Previous Section Back to Table of Contents Lords Hansard Home Page



After Clause 95, insert the following new clause--

Registration of rental deposit money

(".--(1) The Secretary of State may by order make a scheme or schemes authorising the registration and holding of all rental deposit monies charged by landlords letting residential properties.
(2) The Secretary of State may at any time by order vary or revoke a scheme.
(3) An order under subsection (1) shall be made by statutory instrument and shall be subject to approval by resolution of both Houses of Parliament.").

The noble Baroness said: My Lords, again, this amendment relates to a small point. The question of rental deposit schemes was debated at length at earlier stages. The Government's undertaking to look at what is happening with regard to such schemes in other countries is welcome.

I have tabled this amendment in order to take the matter a little further and so that I may ask a simple question which I should have thought of asking earlier. Can the Minister give a clear undertaking of the timetable for the research? I now have a second (and obvious) supplementary question. In undertaking the research on the evidence from abroad, can the Minister give any indication about the consultation with interested parties? In the light of our debate at the start of today's proceedings on this Bill, I am sure that the Minister will understand that by "consultation" I include, "having regard to the views of those parties consulted". I beg to move.

Lord Monson: My Lords, the noble Baroness, Lady Hamwee, moved a more or less similar amendment on Report. I supported her then and I do so again now. Although it paves the way for secondary legislation, I do not think that I am being inconsistent in any way in supporting this amendment, having opposed the earlier amendment. The issues at stake here are simple and are by no means of earth-shaking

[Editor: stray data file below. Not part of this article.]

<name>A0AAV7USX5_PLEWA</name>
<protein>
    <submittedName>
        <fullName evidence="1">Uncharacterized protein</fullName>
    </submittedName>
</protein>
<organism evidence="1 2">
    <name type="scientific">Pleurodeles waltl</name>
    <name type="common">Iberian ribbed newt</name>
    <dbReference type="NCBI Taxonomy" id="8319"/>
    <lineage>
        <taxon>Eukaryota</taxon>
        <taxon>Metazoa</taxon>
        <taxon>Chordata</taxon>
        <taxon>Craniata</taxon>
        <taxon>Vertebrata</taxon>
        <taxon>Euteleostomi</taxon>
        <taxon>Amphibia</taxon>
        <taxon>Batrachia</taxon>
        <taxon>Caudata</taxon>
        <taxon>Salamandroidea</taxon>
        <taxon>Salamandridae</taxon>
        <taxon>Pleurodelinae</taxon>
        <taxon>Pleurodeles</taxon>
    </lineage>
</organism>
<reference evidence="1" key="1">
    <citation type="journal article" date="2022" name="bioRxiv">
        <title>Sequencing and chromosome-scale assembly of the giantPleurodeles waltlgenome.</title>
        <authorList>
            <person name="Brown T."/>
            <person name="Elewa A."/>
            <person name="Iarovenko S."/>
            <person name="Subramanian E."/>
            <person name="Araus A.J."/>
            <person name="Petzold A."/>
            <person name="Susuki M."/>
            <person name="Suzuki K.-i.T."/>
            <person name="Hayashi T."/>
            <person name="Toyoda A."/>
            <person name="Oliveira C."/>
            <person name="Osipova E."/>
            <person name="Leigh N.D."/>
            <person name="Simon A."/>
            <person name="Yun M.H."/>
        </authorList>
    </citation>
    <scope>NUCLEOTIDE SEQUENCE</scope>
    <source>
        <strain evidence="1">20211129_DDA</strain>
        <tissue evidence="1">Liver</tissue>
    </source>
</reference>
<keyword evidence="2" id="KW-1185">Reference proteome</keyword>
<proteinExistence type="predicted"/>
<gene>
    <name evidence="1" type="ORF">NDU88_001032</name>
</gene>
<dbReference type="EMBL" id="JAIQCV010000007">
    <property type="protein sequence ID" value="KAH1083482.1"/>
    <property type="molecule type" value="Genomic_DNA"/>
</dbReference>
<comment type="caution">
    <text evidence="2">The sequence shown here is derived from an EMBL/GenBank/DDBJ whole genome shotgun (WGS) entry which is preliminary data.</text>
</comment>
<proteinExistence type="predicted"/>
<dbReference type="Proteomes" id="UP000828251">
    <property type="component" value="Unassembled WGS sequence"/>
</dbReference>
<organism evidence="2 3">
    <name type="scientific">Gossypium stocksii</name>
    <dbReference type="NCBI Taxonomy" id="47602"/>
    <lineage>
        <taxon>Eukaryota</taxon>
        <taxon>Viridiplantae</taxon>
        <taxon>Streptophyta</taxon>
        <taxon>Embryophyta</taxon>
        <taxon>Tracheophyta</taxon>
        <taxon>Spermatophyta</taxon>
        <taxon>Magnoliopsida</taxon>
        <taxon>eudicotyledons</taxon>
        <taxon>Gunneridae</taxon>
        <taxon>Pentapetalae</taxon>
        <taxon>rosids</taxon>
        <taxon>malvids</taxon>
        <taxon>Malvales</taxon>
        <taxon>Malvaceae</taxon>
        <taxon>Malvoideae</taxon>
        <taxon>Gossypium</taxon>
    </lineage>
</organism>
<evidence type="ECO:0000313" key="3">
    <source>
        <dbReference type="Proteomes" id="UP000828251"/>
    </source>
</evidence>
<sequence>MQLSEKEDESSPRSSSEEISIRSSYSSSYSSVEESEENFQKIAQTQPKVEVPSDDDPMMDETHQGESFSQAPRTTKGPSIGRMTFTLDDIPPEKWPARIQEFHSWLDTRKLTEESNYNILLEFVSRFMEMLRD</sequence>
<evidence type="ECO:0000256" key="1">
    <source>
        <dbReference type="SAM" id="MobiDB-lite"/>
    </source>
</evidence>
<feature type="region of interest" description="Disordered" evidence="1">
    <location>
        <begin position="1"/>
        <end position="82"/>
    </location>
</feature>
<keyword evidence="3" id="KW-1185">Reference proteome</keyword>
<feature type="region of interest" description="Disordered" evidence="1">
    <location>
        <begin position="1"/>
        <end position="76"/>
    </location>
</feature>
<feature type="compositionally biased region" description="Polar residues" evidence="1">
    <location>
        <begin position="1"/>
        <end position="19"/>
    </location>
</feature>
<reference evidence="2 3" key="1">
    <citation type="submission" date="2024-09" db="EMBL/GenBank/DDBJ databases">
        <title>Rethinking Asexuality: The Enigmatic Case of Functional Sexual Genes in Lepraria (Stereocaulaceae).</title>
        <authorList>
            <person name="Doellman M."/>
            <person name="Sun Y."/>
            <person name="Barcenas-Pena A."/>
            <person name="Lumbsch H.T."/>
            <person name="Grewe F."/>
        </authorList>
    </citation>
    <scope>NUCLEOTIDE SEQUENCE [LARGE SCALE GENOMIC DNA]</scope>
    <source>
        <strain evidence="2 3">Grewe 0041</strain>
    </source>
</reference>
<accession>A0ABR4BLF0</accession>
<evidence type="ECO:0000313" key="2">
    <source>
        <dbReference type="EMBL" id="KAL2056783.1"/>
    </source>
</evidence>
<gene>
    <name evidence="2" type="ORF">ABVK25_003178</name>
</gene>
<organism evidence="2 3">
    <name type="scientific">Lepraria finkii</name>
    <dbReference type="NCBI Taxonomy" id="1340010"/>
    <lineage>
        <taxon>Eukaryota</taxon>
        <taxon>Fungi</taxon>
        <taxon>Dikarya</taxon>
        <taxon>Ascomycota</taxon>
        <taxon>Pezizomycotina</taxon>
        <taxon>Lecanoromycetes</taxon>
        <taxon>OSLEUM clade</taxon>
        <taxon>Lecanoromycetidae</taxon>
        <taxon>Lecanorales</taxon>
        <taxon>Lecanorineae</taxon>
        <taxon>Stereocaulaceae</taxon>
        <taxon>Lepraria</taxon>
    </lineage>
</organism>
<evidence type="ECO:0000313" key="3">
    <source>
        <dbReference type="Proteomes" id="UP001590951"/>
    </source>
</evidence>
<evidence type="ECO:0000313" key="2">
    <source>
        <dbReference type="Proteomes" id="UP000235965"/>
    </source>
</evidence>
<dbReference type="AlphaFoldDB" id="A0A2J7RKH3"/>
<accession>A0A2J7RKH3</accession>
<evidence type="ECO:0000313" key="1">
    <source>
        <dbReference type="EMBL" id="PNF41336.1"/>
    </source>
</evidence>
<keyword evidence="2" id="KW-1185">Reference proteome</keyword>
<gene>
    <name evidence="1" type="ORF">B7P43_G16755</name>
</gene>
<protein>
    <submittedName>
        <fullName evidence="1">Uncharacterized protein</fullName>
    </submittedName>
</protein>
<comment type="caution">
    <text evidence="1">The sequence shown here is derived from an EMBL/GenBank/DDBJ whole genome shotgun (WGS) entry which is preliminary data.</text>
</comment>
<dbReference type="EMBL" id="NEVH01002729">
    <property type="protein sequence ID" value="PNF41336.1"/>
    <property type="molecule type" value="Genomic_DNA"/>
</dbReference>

17 Jul 1996 : Column 899

importance. The principle has had widespread support, as the noble Baroness mentioned, in all quarters of the House. I do not think that there has been any opposition to the principle. However, a few matters need to be resolved; notably, investigation into the success or otherwise of the Australian experiment. There have been inconsistent reports about whether or not it has been successful. Obviously, that matter must be investigated.

Other details also need to be resolved, not least the question of what happens to the interest earned. For what it is worth, I think that the only solution would be for it to be ploughed back into the running of the scheme, otherwise the tax implications would be horrendous. Such details need to be considered at leisure. For that reason, I think that the amendment gives a not unreasonable amount of discretion to the Secretary of State and I am happy to support it.

Earl Ferrers: My Lords, as the noble Lord, Lord Monson, said, we considered a similar amendment at the previous stage when we had an informative discussion on the merits of the Rental Bond Board of New South Wales. There are two main points to consider. First, we need to consider whether the problem is sufficient to warrant the cost and bureaucracy of setting up such a scheme. Here we must take into account the findings of the English House Condition Survey. This shows that only 4 per cent. of tenants are on bad terms with their landlords. While this gives no grounds for complacency, it does put the issue into context. Secondly, there is the question of how to handle the difficult issue of disputes over who has the best claim to the money at the end of the tenancy. The real problem is how to find a speedy and effective means of resolving who has the best claim.